1. 20-30 live cockles, purged, scrubbed and rinsed according to above instructions (you can substitute clams or mussels)
  2. 1/3 cup (80 ml.) dry white wine (we used Abacela Albariño)
  3. 3 cups (720 ml.) water
  4. 1 cup (240 ml.) chopped cilantro stems
  5. ¼ cup (60 ml.) chopped cilantro leaves (for garnish)
  6. 1 teaspoon (5 ml.) salt
  7. ¼ cup (60 ml.) ginger, peeled and cut into matchstick-thin slices
  8. 8 tablespoons (120 ml.) butter

  • Melt butter in a large pot and sauté ginger and cilantro for a few minutes until fragrant.
  • Add white wine and water and bring to a rapid boil.
  • Add cockles and cover.
  • After two or three minutes, the cockle shells will start to pop open. With a pair of tongs, remove the open cockles and place them into a serving bowl. Discard any cockles that do not open after about 4 minutes.
  • Turn off the flame and, using a strainer lined with a paper towel, ladle some of the cooking liquid into the towel and strainer you’ve poised over the cockles in the serving bowl. The towel will trap any sand left in the cooking broth.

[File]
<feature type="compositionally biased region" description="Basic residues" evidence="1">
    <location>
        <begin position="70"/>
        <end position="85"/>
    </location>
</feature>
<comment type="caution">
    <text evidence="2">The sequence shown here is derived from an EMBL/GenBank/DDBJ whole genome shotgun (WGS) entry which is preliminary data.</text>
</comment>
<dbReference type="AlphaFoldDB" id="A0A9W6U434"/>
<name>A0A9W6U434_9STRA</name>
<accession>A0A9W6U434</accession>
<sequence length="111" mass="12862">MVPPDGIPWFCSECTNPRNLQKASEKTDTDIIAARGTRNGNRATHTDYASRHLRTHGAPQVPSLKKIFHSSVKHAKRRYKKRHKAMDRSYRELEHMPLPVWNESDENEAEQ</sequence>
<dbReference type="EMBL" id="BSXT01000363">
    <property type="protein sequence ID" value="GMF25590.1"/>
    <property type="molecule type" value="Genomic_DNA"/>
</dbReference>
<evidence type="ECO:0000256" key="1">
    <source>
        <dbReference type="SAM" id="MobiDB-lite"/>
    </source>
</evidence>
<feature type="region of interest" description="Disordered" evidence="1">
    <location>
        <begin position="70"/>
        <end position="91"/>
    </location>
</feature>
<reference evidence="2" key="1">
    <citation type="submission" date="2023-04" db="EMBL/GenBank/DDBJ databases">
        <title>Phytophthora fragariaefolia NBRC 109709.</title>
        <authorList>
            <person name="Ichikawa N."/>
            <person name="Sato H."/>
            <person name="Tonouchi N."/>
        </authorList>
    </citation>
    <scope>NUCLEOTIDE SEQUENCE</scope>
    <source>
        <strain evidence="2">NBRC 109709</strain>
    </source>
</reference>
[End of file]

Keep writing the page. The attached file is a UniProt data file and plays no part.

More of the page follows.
• Garnish the cockles with the chopped cilantro leaves and serve immediately.

Enjoy with a glass of dry white wine. We used Abacela Albariño.   

— Vic

About the Author

Victor Panichkul is a journalist and writer by training; a cook, wine lover and photographer by passion; and a lover of the outdoors since moving to Oregon more than 6 years ago. He is a native of Bangkok, Thailand.

Comments (4)

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  1. noble pig says:

    You guys are adventurous. What envy I have for those fried cockles…licking my fingers.

  2. Marlene says:

    Sounds to me like you two are having way way too much fun, but keep it up and enjoy life. Marlene

  3. Anne Thompson says:

    Hey Vic and Charles! I fried my cockles last night using your recipe. It was fantastic! I’ve never been comfortable frying food, but the coating had a wonderful flavor and crunch, and the double-dip technique was a revelation. The cockles were not greasy at all. My little shelled beauties looked exactly like those in the blog. Den loved them! Another successful dinner, thanks to The Taste of Oregon and the men behind it.

  4. Carolina says:

    Dear Victor,
    Just a short but hearty thank you note. I am a Brazilian 70 yrs old translator and was looking for the correct translation for “mussels steamed in a paper bag” when I ran into your article. Thank you so much for bringing me back many good memories with that lovely Irish song on cockles and mussels.